Snowmaking: Quick Facts from Barry St Cyr, Director of Mountain Operations

So far, this Season's Total is 90.5" of fresh, white, tasty, and just beautiful snow. But we want MORE! Our famous Snow Reporter Whitney talked to Barry St Cyr, Director of Mountain Operations, and learned everything about snowmaking at Waterville Valley Resort. If you have more questions just text them in comments below this blog and we will get back to you with the answers.  

What time does your snowmaking crew start working?

There are two shifts, one is midnight to noon and the second is noon to midnight. Much of the work occurs at before and after the mountain is open to the public so the alternating shifts split the work up most evenly, rather day and night shifts.

How many people do you have on your snowmaking crew and how many are on the clock at any given time?

16 total and 8 on each shift.

How many snow guns do you have?

About 1,200 in total, which includes fan, ground, and tower guns.

What % of your mountain has snow making?

100% of Mt. Tecumseh has snowmaking capabilities. At the moment, one trail on Green Peak has a water line for snowmaking, however we are able to actually blow snow on 3 trails, which is almost 1/3 of Green Peak Trails.  We are hoping to install more lines this summer so that Green Peak will have 100% snowmaking next season!

Where do you get your water for the snow?

Our water comes from the Mad River, which feeds Cocoran Pond in the Valley and the Snowmaking Pond up on the mountain.

Is there anything special or new about your snow making capabilities?

The water line on Green Peak is new (along with all of Green Peak) this year! We also have about 9 new sufag Fan Guns this year.  It has been great this year the way the snowmakers have gotten creative to blow snow on Mt. Tecumseh trails in such a way that groomers can manipulate it and transport it for full coverage of our open Green Peak trails and also all the way up to the top of Green Peak!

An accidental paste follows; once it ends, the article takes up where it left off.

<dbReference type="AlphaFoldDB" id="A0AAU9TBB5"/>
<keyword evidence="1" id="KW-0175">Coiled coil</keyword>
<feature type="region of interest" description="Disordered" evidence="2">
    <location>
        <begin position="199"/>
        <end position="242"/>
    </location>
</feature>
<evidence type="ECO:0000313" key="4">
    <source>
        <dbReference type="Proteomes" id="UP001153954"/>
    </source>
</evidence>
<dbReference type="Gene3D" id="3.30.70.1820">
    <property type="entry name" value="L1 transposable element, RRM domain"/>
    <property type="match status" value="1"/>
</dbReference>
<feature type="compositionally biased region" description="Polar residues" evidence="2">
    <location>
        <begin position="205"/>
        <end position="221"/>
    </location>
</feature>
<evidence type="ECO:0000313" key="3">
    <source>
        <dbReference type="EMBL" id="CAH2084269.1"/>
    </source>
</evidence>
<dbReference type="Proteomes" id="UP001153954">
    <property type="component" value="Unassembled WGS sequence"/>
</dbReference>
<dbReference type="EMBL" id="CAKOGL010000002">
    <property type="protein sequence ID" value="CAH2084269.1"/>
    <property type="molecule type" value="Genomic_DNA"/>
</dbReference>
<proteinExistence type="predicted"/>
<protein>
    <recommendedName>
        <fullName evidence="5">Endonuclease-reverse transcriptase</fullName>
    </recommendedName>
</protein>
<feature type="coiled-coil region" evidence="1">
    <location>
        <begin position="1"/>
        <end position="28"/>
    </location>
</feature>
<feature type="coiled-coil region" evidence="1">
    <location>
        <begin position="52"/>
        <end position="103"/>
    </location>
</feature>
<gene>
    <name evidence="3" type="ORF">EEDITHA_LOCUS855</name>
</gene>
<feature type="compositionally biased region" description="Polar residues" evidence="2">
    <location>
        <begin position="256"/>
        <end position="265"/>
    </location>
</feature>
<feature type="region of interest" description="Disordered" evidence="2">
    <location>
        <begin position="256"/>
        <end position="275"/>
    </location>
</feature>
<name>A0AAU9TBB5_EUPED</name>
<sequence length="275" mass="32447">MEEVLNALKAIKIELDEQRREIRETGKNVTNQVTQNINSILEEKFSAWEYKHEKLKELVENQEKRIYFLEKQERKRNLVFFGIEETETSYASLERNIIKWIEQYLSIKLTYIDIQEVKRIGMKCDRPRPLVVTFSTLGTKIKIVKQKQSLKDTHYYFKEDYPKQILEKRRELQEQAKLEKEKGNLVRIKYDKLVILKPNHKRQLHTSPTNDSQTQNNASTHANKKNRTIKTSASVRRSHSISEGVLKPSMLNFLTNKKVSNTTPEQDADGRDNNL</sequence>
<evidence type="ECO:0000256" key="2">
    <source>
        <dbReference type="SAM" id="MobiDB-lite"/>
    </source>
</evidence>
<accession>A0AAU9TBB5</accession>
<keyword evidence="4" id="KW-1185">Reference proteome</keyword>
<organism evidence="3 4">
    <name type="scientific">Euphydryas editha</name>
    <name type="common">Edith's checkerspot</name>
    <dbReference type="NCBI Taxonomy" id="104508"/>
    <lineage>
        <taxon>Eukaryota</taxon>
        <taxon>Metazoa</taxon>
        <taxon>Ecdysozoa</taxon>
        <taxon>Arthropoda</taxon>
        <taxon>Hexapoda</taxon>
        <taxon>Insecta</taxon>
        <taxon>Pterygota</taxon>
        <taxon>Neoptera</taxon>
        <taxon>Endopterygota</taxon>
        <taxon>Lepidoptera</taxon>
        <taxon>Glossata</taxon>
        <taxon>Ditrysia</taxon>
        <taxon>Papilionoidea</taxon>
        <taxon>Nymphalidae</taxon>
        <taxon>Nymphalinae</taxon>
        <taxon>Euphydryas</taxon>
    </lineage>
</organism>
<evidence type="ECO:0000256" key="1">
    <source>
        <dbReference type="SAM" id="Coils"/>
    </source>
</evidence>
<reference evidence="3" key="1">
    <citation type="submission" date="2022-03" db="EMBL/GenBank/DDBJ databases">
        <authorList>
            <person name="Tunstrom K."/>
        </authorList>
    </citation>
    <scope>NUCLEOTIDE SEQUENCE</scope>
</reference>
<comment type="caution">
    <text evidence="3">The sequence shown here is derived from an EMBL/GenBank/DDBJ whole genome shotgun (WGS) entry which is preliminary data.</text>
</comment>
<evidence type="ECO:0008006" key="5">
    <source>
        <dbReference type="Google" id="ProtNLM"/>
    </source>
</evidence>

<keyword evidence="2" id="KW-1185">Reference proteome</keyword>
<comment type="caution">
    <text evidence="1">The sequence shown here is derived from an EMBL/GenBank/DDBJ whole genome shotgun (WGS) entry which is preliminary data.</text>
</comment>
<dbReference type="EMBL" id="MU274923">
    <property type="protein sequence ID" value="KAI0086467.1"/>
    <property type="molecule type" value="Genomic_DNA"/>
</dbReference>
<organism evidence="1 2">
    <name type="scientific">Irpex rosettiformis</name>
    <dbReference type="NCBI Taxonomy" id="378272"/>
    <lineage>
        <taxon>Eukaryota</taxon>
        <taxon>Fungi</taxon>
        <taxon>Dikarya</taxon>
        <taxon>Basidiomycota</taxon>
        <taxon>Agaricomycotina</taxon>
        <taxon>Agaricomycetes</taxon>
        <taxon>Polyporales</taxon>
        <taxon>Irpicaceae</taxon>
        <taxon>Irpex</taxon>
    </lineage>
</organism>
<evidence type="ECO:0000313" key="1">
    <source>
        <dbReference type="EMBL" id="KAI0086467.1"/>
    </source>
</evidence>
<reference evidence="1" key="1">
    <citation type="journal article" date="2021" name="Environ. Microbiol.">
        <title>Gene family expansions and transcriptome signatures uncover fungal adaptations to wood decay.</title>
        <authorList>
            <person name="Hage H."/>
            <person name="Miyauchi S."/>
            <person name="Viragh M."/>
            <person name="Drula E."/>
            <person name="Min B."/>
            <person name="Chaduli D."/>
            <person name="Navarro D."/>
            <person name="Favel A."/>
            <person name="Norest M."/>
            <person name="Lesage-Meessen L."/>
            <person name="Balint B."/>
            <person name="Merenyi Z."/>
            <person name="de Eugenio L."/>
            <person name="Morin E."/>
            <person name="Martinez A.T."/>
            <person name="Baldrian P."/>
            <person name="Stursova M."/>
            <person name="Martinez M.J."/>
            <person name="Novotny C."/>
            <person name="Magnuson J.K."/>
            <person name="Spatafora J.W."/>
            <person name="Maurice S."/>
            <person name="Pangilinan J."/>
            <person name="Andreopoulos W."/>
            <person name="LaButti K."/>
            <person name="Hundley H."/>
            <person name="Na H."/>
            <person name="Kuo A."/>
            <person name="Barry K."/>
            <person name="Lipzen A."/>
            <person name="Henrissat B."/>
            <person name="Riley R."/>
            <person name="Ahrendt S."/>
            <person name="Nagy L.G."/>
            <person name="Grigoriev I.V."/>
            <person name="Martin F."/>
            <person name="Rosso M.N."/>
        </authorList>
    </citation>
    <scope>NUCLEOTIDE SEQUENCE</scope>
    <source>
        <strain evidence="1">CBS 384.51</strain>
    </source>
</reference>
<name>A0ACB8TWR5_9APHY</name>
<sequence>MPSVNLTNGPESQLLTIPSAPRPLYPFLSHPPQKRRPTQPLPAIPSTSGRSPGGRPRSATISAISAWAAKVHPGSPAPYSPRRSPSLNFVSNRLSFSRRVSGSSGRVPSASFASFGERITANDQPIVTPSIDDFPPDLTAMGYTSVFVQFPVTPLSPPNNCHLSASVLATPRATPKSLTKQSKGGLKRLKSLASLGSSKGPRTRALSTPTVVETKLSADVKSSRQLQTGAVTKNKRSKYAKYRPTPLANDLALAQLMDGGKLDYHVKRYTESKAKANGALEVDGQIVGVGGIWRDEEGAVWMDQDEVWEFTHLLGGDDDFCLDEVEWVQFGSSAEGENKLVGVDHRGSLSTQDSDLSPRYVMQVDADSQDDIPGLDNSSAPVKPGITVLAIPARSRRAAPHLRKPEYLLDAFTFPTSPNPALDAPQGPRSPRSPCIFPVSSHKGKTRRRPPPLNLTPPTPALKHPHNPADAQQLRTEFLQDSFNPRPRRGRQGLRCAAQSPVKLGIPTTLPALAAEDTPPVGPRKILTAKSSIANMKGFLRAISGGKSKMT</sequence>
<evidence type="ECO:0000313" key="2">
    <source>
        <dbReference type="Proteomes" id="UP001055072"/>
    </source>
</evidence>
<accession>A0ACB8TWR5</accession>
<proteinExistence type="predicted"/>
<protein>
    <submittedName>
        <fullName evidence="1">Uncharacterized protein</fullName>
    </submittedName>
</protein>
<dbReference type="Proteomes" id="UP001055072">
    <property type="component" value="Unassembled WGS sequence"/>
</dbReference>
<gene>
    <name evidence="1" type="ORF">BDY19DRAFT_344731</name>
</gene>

What is your "mode of operation" when it comes to getting the slopes ready for the first runs of the day?

At the end of the day when the lifts close patrol will clear the whole mountain of guests before the operations crews can begin their work. Snowmakers and groomers will then start working right after the mountain closes for the day, either setting up or adjusting snowmaking equipment or grooming, shaping, or building on trails. Snowmakers and groomers will work through the night and right up until the mountain opens the next morning.  Groomers will work in conjunction with snowmakers to get all trails ready for the next day, whether that means removing all equipment and grooming, getting equipment out of the way of skiers and groomers but leaving snowmaking running during the day, or closing trails for snowmaking and shaping or building parks or Fun Runs. Snowmakers will put down snow in designated areas like lift ramps that groomers will shape in the morning before putting down a final layer of smooth corduroy in the morning before guests hit the slopes. Lift mechanics and operators will then clear and open lifts once all snowmaking equipment is clear of trails and grooming cats are clear of the hill and skiers. Finally, ski patrol will ride all the lifts and clear all open trails before opening the mountain to the public.

We are very proud and thankful to our hardworking snowmaking, grooming, and park crews, lift operators and mechanics, ski patrollers, and the rest of our wonderful staff!